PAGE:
Four prominent AAU teams banned from July events due to ties to an agent
In an effort to strike back against the summer circuit's rampant corruption, the NCAA announced Thursday that four prominent AAU teams will not be allowed to participate in the July evaluation period due to ties to an agent.
The NCAA made the decision based on an email from agent Andy Miller to four directors, T.J. Gassnola (New England Playaz), Matt Ramker (Florida Rams), Desmond Eastmond (Worldwide Renegades) and Tony Edwards(SEBL Elite All-Stars). In the language of a seventh-grader sending a text message, Miller chides those four men for not recruiting enough future NBA draft picks for him in return for his financial support for their teams.
"I get tired of being the 1 guy that has to get the 1st rd [sic] picks every year," the email stated. "I'd be happy to help you get guys + lend support. You have to want it + have to hustle. To create situations to manifest chaos + plow down walls to open up new opp's [sic].
"We're facing a summer with no revenue. Yet, everyone will expect their checks, expenses reimburse [sic], etc. I try to give a consistant [sic] platform in order [sic] to facilitate production. Am I getting the level of production in return that I want or expect?...You decided to be apart [sic] of it on some level…Do more than just give it thought, act on it."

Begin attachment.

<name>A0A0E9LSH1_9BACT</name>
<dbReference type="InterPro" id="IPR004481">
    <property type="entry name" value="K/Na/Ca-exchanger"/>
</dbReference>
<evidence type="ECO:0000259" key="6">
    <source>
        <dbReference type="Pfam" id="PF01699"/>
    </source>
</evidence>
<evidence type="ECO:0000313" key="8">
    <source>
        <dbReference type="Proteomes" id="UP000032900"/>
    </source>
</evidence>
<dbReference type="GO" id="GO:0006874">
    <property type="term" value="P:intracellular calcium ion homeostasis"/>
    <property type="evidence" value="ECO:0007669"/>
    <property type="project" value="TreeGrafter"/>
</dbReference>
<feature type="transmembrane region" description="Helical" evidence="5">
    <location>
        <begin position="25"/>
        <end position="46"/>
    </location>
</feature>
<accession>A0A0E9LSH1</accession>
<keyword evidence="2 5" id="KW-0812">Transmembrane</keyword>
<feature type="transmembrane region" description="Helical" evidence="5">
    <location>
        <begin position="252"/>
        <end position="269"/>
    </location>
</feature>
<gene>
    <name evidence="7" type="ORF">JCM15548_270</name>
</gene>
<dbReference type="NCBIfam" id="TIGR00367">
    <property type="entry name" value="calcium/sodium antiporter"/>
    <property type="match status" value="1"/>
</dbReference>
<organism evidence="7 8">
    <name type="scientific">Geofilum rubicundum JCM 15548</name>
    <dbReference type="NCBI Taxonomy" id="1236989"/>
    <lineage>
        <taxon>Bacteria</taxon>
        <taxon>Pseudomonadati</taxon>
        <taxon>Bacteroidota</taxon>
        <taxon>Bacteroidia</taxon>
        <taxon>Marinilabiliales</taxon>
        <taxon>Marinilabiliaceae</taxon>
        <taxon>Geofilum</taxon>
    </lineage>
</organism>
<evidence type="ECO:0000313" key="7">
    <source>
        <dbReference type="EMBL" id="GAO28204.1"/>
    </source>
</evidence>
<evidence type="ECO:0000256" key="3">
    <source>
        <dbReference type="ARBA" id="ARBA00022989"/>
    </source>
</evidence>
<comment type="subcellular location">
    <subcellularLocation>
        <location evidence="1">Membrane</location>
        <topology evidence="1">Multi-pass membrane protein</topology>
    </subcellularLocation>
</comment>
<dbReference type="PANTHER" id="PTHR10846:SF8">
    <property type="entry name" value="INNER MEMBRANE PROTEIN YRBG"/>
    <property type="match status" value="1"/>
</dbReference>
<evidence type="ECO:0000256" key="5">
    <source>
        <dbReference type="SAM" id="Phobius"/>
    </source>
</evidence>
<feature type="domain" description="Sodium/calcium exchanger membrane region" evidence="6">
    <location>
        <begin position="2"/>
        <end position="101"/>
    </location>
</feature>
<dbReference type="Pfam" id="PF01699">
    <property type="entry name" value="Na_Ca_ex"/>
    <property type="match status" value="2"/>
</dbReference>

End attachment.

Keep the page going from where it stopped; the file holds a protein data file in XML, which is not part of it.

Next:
While the email is an ideal window into the behind-the-scenes relationships between AAU programs, college coaches and agents, its contents shouldn't come as a surprise to anyone who has paid even cursory attention to the summer circuit. Really the only shock — besides Miller's inability to conjugate verbs or spell words with three or more syllables — is that a powerful agent would be careless enough to leave a paper trail damning enough to land him in hot water.
The NCAA's method of policing the AAU circuit stems from its ability to dictate which July evaluation period events college coaches are allowed to attend in person.
Non-scholastic basketball teams associated with agents are prohibited from competing in NCAA-certified summer basketball events. If an event allowed one of these teams to participate, the NCAA could pull its certification, preventing college coaches from being able to attend and likely causing top teams to play elsewhere.
While Thursday's punishment from the NCAA sounds harsh, in reality it probably has only minimal impact.
The eligibility of the players on the four AAU teams to play in July is not in question. The SEBL Elite All-Stars can remain together as long as they disassociate with Edwards, their coach. Players from the other three teams can still play on a different AAU team or reform the same team under another name as long as they can prove to the NCAA that Gassnola, Ramker and Eastmond are no longer involved in any capacity.